Research efforts [at SFU] are largely directed towards knowledge mobilization, product development and translating lab work to valuable, and wide-reaching, real-world applications.

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Student Profile: Karam Elabd

December 14, 2018
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by Jennifer Cooper & Tomke Augustin

Karam Elabd, an Egyptian who was born and raised in Riyadh, Saudi Arabia, is a master’s student in SFU’s School of Engineering Science where he researches injury biomechanics.

Falls are the number one cause of injuries and accidental death among older adults. SFU’s Injury Prevention and Mobility Laboratory (IPML), where Elabd is working, hosts world-leading falls experts that are involved in identifying and innovating fall prevention strategies.

Elabd shares that his work, “evaluates fall-injury prevention products for older adults primarily in long-term care.” Elabd is part of a team that is building a dummy that allows them to realistically simulate falls and evaluate fall-injury prevention technology in a novel, safe, and reliable way.

But what if not every fall can be prevented? Elabd’s project tackles the challenge of minimizing the extent and severity of injury, should a fall occur.

The long-term goal of this project is to develop a comprehensive mechanical testing system that allows researchers and product manufacturers to reliably evaluate fall-injury prevention products. Elabd’s thesis aims to design and build an instrumented falling dummy to simulate backward falls leading to head impacts and injuries in older adults. Building this falling instrumented dummy should offer new and valuable insights into the biomechanical effects related to the severity of fall-injury. This would enable pre-screening of an individual’s risk of falling and also predict the seriousness of the injury should a fall take place.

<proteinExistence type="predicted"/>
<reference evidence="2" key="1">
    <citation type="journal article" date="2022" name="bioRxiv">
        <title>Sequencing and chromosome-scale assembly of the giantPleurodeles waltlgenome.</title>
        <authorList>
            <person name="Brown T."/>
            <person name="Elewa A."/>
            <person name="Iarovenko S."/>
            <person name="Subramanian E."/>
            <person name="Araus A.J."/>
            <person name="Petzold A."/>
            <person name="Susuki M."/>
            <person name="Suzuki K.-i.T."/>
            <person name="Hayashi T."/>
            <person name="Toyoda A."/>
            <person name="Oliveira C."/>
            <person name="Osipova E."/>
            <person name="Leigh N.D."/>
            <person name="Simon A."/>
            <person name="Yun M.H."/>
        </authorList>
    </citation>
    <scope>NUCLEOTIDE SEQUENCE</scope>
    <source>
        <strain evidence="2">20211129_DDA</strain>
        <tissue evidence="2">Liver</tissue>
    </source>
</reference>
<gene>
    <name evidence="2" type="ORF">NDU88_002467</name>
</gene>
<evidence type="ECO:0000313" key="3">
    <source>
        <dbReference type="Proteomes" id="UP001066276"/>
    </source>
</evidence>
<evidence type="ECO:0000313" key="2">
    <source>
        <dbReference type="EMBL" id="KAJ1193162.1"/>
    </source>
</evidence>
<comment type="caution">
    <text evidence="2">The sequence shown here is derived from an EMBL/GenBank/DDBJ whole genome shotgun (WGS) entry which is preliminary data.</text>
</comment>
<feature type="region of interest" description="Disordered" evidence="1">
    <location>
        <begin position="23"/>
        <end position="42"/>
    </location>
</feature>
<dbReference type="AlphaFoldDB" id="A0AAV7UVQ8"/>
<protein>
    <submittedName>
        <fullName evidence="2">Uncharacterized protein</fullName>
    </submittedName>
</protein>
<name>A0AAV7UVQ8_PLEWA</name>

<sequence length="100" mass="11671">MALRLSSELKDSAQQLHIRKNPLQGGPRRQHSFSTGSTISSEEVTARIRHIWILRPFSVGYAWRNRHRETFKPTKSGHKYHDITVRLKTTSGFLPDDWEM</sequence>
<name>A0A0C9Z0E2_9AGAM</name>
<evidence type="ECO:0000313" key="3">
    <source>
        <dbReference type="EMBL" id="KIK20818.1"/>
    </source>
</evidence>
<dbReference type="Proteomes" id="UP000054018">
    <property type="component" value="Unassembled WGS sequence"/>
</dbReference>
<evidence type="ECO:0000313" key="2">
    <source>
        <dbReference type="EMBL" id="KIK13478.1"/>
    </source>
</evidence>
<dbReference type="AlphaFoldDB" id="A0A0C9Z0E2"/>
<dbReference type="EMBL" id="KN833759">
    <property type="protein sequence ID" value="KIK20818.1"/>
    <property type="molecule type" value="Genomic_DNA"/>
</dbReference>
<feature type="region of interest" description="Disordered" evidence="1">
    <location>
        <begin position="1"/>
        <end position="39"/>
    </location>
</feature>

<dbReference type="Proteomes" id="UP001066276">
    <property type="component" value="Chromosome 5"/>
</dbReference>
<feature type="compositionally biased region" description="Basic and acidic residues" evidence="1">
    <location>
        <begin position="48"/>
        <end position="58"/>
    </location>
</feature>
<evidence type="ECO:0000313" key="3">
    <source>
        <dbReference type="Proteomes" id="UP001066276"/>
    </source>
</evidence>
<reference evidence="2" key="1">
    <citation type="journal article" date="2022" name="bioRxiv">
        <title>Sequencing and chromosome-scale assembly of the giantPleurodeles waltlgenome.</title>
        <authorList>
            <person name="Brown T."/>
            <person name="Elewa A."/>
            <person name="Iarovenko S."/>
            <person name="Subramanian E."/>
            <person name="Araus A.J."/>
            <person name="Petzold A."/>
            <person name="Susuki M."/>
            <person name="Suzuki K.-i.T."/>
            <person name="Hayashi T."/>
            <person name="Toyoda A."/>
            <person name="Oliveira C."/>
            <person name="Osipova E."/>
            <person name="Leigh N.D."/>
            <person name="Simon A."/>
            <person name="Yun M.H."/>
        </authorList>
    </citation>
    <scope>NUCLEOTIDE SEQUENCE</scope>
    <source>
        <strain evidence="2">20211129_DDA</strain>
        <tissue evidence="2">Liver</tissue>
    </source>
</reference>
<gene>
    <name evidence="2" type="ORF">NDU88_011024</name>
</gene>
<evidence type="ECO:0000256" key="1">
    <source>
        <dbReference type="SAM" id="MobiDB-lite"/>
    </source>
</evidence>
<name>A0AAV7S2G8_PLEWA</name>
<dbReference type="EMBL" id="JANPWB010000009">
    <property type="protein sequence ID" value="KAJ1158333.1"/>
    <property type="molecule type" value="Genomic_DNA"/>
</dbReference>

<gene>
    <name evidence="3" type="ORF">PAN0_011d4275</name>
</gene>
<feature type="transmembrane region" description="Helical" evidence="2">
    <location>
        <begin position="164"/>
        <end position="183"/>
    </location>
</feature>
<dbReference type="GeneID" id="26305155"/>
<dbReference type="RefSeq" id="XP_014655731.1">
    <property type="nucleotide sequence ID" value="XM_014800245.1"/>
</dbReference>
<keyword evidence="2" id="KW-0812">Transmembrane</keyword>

When asked why Elabd chose to attend SFU, he cited its, “high impact in terms of research output and its outstanding faculty who respect, engage and inspire us students every day.” He also highlights the resources and opportunities for graduate students outside of their respective departments to enrich their graduate experience. During his time at SFU he noticed that, “research efforts are largely directed towards knowledge mobilization, product development and translating lab work to valuable, and wide-reaching, real-world applications.”

Elabd describes SFU’s location as “ideal.” On living in Vancouver, he said, “the diversity of activities available at a whim are essential for someone with omnivorous interests like me! I especially enjoy spending time at the beach, hiking, or exploring the local cafés and breweries with friends and fellow graduate students”. Such diverse interests sometimes bring him on long public transit rides. His advice is to adopt some productive practices to avoid getting bored. In his case, it has helped him “facilitate a very healthy and cathartic reading habit”.